The one other thing I loved about this book was the Navajo mythology that is the base for the post-apocalyptic setting, as well as the “magic” systems. Reading about the monsters and heroes of Navajo folklore, like Maggie’s “teacher” Neizghání and the trickster Coyote, Ma’ii, to name two of the major ones. Also, the way that clan powers manifest (what brings them out) and how they are determined by one’s clan relations. It was just really fascinating and interesting. And it’s the first own voices novel of it’s kind that I’ve read (similar to the native/first nations folklore that I read about for the first time earlier this year in Gods of Jade and Shadow) and I’m really loving this little fictional/fantasy trend and hope it continues, because I want more! The only thing I have to complain about here is that at the end, when the full “story” comes out (no spoilers, I promise), I was not fully clear on what Coyote’s actual motivations were for his actions. I mean, I know he’s a trickster, but it seemed more than that, and I couldn’t quite tease it out.

One last point, one of my favorite things about most of the Native American/First Nations fantasy/speculative fiction that I’ve read has been the focus on nature. It seems like a fairly obvious focal point, knowing the importance of plants/animals/nature in their traditions and folklore (and I don’t know a lot, to be clear). But I love the way that that reverence of nature remains central, often in the form of explorations of what could/will happen due to global warming and general human destruction of the Earth we live on. Both here and in Future Home of the Living God, I enjoyed those messages of reaping what we are sowing, so to speak, on that front.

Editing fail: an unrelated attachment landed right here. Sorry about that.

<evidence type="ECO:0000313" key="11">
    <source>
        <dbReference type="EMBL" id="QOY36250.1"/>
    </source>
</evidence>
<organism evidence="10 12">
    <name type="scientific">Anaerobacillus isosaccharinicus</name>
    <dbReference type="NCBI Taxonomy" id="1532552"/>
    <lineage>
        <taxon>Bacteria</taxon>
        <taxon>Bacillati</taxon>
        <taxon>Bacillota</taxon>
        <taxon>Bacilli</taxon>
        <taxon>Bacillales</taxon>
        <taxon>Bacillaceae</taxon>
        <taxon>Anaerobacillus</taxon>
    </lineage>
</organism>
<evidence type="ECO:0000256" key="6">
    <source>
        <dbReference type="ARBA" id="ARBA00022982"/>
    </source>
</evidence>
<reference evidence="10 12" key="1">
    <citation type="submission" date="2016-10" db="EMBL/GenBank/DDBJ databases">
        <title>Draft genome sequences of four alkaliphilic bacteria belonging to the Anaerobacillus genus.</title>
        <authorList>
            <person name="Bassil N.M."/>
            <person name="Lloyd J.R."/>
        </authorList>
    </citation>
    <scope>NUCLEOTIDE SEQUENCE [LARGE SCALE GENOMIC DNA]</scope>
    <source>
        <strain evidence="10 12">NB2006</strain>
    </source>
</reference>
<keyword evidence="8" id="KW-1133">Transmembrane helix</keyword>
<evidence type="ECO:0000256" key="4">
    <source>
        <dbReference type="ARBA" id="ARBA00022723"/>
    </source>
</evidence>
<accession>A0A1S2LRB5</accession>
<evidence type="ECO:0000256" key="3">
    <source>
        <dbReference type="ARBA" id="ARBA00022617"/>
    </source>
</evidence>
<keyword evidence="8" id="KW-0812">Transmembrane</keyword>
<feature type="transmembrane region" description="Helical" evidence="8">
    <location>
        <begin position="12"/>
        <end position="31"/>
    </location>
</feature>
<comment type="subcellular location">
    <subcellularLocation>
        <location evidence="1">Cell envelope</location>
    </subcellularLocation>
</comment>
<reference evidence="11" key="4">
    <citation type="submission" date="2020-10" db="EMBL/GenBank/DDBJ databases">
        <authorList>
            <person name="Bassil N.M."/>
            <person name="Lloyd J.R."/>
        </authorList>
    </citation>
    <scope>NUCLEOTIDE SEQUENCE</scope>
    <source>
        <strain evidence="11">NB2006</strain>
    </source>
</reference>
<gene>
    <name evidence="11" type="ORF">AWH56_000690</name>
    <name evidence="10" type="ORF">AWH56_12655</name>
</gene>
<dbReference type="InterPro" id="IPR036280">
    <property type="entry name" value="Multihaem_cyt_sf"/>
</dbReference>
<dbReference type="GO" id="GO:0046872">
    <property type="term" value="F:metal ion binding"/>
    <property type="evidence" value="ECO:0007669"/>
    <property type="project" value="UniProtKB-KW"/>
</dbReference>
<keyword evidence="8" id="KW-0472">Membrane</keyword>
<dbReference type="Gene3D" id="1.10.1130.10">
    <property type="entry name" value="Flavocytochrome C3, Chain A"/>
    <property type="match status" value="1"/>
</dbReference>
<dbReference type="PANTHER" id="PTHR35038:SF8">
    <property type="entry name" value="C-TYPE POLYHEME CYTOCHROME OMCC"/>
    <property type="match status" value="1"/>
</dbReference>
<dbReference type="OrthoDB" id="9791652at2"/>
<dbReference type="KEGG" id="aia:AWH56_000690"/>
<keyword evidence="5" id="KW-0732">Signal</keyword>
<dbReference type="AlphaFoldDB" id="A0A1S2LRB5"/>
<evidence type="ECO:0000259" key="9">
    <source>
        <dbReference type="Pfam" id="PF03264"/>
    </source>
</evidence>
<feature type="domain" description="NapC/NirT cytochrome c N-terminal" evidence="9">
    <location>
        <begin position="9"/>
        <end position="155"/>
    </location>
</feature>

This is definitely a book I would recommend to fantasy lovers, as well as anyone looking for a great Native American own voice novel. I learned a lot and enjoyed doing so, all while being totally entertained and not wanting to step away from all the fantastic action (though I do want to warn that there is quite a bit of violence/gore of various kinds – it never felt gratuitous, but it was ever-present in a reasonable way considering the circumstances). Definitely plan to pick up the next book in the series, when it comes out!


A few quotes/passages that particularly struck me, as always:

“This wasn’t our end. This was or rebirth. […] It was beautiful. It was ours. And we were safe. Safe from the outside world, at least. But sometimes the worst monsters are the ones within.”

“And I am left alone to hunt the monsters by myself, both the visible kind that steal away little girls to eat their flesh, and the invisible kind that live under the skin, eating at the little girl from inside.”

“‘Some people believe you destroy your enemies by making them your friends.’”